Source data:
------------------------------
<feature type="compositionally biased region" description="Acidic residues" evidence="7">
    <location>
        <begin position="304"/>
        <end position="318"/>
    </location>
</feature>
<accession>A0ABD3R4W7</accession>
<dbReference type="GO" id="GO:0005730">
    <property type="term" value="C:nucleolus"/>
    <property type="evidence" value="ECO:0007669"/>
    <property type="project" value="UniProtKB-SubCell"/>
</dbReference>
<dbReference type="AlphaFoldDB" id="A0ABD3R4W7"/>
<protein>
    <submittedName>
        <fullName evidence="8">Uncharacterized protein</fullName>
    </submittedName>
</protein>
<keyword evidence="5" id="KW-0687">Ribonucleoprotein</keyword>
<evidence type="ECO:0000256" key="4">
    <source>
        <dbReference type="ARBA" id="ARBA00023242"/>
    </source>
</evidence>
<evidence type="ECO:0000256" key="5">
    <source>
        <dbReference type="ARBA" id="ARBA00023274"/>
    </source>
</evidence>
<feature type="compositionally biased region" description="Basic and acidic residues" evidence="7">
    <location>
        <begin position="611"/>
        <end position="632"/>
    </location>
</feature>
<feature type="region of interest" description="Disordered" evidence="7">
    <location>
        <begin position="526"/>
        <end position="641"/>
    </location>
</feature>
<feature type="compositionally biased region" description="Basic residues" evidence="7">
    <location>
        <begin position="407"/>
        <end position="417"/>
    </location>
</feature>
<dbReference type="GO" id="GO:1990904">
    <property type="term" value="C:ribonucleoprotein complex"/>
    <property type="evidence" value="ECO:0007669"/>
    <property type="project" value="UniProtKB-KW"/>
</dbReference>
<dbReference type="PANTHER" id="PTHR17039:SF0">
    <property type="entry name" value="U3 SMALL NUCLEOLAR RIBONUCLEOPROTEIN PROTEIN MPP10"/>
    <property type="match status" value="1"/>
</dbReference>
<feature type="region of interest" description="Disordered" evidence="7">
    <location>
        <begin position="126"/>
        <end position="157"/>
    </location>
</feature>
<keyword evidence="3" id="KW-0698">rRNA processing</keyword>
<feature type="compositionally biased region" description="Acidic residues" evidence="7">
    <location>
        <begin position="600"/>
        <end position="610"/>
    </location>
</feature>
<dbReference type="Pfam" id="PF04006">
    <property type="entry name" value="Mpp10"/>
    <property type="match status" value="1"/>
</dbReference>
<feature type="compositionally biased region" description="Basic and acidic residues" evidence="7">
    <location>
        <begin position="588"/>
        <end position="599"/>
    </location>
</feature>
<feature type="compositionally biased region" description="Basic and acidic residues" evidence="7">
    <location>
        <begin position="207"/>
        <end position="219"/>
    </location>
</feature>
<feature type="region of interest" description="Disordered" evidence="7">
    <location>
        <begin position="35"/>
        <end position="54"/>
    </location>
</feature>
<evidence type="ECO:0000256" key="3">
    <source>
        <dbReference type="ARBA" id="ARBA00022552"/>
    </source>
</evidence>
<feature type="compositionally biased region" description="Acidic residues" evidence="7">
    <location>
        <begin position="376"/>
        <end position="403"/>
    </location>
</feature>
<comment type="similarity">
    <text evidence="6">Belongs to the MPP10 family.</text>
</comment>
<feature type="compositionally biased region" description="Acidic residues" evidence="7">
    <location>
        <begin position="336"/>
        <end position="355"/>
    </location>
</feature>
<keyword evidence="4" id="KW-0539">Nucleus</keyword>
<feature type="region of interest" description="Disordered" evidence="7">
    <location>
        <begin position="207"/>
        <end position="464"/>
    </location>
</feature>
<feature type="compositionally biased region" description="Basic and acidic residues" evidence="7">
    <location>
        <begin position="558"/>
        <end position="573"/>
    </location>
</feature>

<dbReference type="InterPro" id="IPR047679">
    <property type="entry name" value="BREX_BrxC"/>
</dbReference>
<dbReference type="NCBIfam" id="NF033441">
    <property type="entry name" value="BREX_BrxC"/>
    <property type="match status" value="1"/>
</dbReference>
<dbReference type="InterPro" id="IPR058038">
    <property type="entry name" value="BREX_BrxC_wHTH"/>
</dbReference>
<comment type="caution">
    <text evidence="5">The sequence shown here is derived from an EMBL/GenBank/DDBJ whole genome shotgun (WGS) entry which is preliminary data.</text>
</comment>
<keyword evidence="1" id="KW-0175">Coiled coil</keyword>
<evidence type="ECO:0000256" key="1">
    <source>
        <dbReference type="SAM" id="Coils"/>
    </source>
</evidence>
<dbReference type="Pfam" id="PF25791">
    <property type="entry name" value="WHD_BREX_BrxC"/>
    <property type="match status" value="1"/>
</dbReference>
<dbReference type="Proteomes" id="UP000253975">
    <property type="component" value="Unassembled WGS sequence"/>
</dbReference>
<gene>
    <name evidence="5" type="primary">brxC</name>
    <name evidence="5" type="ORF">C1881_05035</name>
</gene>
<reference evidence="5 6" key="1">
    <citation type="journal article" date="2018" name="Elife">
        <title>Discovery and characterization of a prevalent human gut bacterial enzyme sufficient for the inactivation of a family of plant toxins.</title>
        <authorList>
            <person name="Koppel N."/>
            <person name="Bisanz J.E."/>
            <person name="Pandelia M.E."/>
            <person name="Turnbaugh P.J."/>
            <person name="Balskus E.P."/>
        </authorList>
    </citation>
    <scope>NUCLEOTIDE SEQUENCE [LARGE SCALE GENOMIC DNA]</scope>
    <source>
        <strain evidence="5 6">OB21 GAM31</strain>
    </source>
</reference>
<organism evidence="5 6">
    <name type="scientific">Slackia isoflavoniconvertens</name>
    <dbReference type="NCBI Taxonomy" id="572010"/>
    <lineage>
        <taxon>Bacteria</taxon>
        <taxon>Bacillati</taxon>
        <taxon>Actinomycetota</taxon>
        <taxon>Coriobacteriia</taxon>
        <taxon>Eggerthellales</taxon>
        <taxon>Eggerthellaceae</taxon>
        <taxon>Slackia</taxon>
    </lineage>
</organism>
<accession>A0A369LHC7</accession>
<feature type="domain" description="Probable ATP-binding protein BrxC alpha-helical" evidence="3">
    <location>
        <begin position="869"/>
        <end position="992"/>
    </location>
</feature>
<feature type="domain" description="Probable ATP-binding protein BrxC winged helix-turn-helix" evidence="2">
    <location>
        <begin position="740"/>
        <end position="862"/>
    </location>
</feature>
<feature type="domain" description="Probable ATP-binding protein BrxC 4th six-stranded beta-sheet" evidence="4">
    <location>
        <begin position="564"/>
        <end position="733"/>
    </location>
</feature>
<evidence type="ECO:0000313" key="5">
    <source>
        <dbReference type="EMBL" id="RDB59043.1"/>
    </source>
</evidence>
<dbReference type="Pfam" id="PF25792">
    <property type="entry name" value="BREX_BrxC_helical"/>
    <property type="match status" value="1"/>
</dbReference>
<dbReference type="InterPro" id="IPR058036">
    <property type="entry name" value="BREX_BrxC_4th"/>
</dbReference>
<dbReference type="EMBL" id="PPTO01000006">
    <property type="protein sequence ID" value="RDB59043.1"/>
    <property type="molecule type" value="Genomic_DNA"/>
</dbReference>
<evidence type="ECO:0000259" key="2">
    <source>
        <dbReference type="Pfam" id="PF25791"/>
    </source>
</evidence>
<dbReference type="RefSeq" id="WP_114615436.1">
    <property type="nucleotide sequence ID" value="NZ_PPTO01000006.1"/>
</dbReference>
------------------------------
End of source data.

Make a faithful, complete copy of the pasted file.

<feature type="compositionally biased region" description="Acidic residues" evidence="7">
    <location>
        <begin position="304"/>
        <end position="318"/>
    </location>
</feature>
<accession>A0ABD3R4W7</accession>
<dbReference type="GO" id="GO:0005730">
    <property type="term" value="C:nucleolus"/>
    <property type="evidence" value="ECO:0007669"/>
    <property type="project" value="UniProtKB-SubCell"/>
</dbReference>
<dbReference type="AlphaFoldDB" id="A0ABD3R4W7"/>
<protein>
    <submittedName>
        <fullName evidence="8">Uncharacterized protein</fullName>
    </submittedName>
</protein>
<keyword evidence="5" id="KW-0687">Ribonucleoprotein</keyword>
<evidence type="ECO:0000256" key="4">
    <source>
        <dbReference type="ARBA" id="ARBA00023242"/>
    </source>
</evidence>
<evidence type="ECO:0000256" key="5">
    <source>
        <dbReference type="ARBA" id="ARBA00023274"/>
    </source>
</evidence>
<feature type="compositionally biased region" description="Basic and acidic residues" evidence="7">
    <location>
        <begin position="611"/>
        <end position="632"/>
    </location>
</feature>
<feature type="region of interest" description="Disordered" evidence="7">
    <location>
        <begin position="526"/>
        <end position="641"/>
    </location>
</feature>
<feature type="compositionally biased region" description="Basic residues" evidence="7">
    <location>
        <begin position="407"/>
        <end position="417"/>
    </location>
</feature>
<dbReference type="GO" id="GO:1990904">
    <property type="term" value="C:ribonucleoprotein complex"/>
    <property type="evidence" value="ECO:0007669"/>
    <property type="project" value="UniProtKB-KW"/>
</dbReference>
<dbReference type="PANTHER" id="PTHR17039:SF0">
    <property type="entry name" value="U3 SMALL NUCLEOLAR RIBONUCLEOPROTEIN PROTEIN MPP10"/>
    <property type="match status" value="1"/>
</dbReference>
<feature type="region of interest" description="Disordered" evidence="7">
    <location>
        <begin position="126"/>
        <end position="157"/>
    </location>
</feature>
<keyword evidence="3" id="KW-0698">rRNA processing</keyword>
<feature type="compositionally biased region" description="Acidic residues" evidence="7">
    <location>
        <begin position="600"/>
        <end position="610"/>
    </location>
</feature>
<dbReference type="Pfam" id="PF04006">
    <property type="entry name" value="Mpp10"/>
    <property type="match status" value="1"/>
</dbReference>
<feature type="compositionally biased region" description="Basic and acidic residues" evidence="7">
    <location>
        <begin position="588"/>
        <end position="599"/>
    </location>
</feature>
<feature type="compositionally biased region" description="Basic and acidic residues" evidence="7">
    <location>
        <begin position="207"/>
        <end position="219"/>
    </location>
</feature>
<feature type="region of interest" description="Disordered" evidence="7">
    <location>
        <begin position="35"/>
        <end position="54"/>
    </location>
</feature>
<evidence type="ECO:0000256" key="3">
    <source>
        <dbReference type="ARBA" id="ARBA00022552"/>
    </source>
</evidence>
<feature type="compositionally biased region" description="Acidic residues" evidence="7">
    <location>
        <begin position="376"/>
        <end position="403"/>
    </location>
</feature>
<comment type="similarity">
    <text evidence="6">Belongs to the MPP10 family.</text>
</comment>
<feature type="compositionally biased region" description="Acidic residues" evidence="7">
    <location>
        <begin position="336"/>
        <end position="355"/>
    </location>
</feature>
<keyword evidence="4" id="KW-0539">Nucleus</keyword>
<feature type="region of interest" description="Disordered" evidence="7">
    <location>
        <begin position="207"/>
        <end position="464"/>
    </location>
</feature>
<feature type="compositionally biased region" description="Basic and acidic residues" evidence="7">
    <location>
        <begin position="558"/>
        <end position="573"/>
    </location>
</feature>

<dbReference type="InterPro" id="IPR047679">
    <property type="entry name" value="BREX_BrxC"/>
</dbReference>
<dbReference type="NCBIfam" id="NF033441">
    <property type="entry name" value="BREX_BrxC"/>
    <property type="match status" value="1"/>
</dbReference>
<dbReference type="InterPro" id="IPR058038">
    <property type="entry name" value="BREX_BrxC_wHTH"/>
</dbReference>
<comment type="caution">
    <text evidence="5">The sequence shown here is derived from an EMBL/GenBank/DDBJ whole genome shotgun (WGS) entry which is preliminary data.</text>
</comment>
<keyword evidence="1" id="KW-0175">Coiled coil</keyword>
<evidence type="ECO:0000256" key="1">
    <source>
        <dbReference type="SAM" id="Coils"/>
    </source>
</evidence>
<dbReference type="Pfam" id="PF25791">
    <property type="entry name" value="WHD_BREX_BrxC"/>
    <property type="match status" value="1"/>
</dbReference>
<dbReference type="Proteomes" id="UP000253975">
    <property type="component" value="Unassembled WGS sequence"/>
</dbReference>
<gene>
    <name evidence="5" type="primary">brxC</name>
    <name evidence="5" type="ORF">C1881_05035</name>
</gene>
<reference evidence="5 6" key="1">
    <citation type="journal article" date="2018" name="Elife">
        <title>Discovery and characterization of a prevalent human gut bacterial enzyme sufficient for the inactivation of a family of plant toxins.</title>
        <authorList>
            <person name="Koppel N."/>
            <person name="Bisanz J.E."/>
            <person name="Pandelia M.E."/>
            <person name="Turnbaugh P.J."/>
            <person name="Balskus E.P."/>
        </authorList>
    </citation>
    <scope>NUCLEOTIDE SEQUENCE [LARGE SCALE GENOMIC DNA]</scope>
    <source>
        <strain evidence="5 6">OB21 GAM31</strain>
    </source>
</reference>
<organism evidence="5 6">
    <name type="scientific">Slackia isoflavoniconvertens</name>
    <dbReference type="NCBI Taxonomy" id="572010"/>
    <lineage>
        <taxon>Bacteria</taxon>
        <taxon>Bacillati</taxon>
        <taxon>Actinomycetota</taxon>
        <taxon>Coriobacteriia</taxon>
        <taxon>Eggerthellales</taxon>
        <taxon>Eggerthellaceae</taxon>
        <taxon>Slackia</taxon>
    </lineage>
</organism>
<accession>A0A369LHC7</accession>
<feature type="domain" description="Probable ATP-binding protein BrxC alpha-helical" evidence="3">
    <location>
        <begin position="869"/>
        <end position="992"/>
    </location>
</feature>
<feature type="domain" description="Probable ATP-binding protein BrxC winged helix-turn-helix" evidence="2">
    <location>
        <begin position="740"/>
        <end position="862"/>
    </location>
</feature>
<feature type="domain" description="Probable ATP-binding protein BrxC 4th six-stranded beta-sheet" evidence="4">
    <location>
        <begin position="564"/>
        <end position="733"/>
    </location>
</feature>
<evidence type="ECO:0000313" key="5">
    <source>
        <dbReference type="EMBL" id="RDB59043.1"/>
    </source>
</evidence>
<dbReference type="Pfam" id="PF25792">
    <property type="entry name" value="BREX_BrxC_helical"/>
    <property type="match status" value="1"/>
</dbReference>
<dbReference type="InterPro" id="IPR058036">
    <property type="entry name" value="BREX_BrxC_4th"/>
</dbReference>
<dbReference type="EMBL" id="PPTO01000006">
    <property type="protein sequence ID" value="RDB59043.1"/>
    <property type="molecule type" value="Genomic_DNA"/>
</dbReference>
<evidence type="ECO:0000259" key="2">
    <source>
        <dbReference type="Pfam" id="PF25791"/>
    </source>
</evidence>
<dbReference type="RefSeq" id="WP_114615436.1">
    <property type="nucleotide sequence ID" value="NZ_PPTO01000006.1"/>
</dbReference>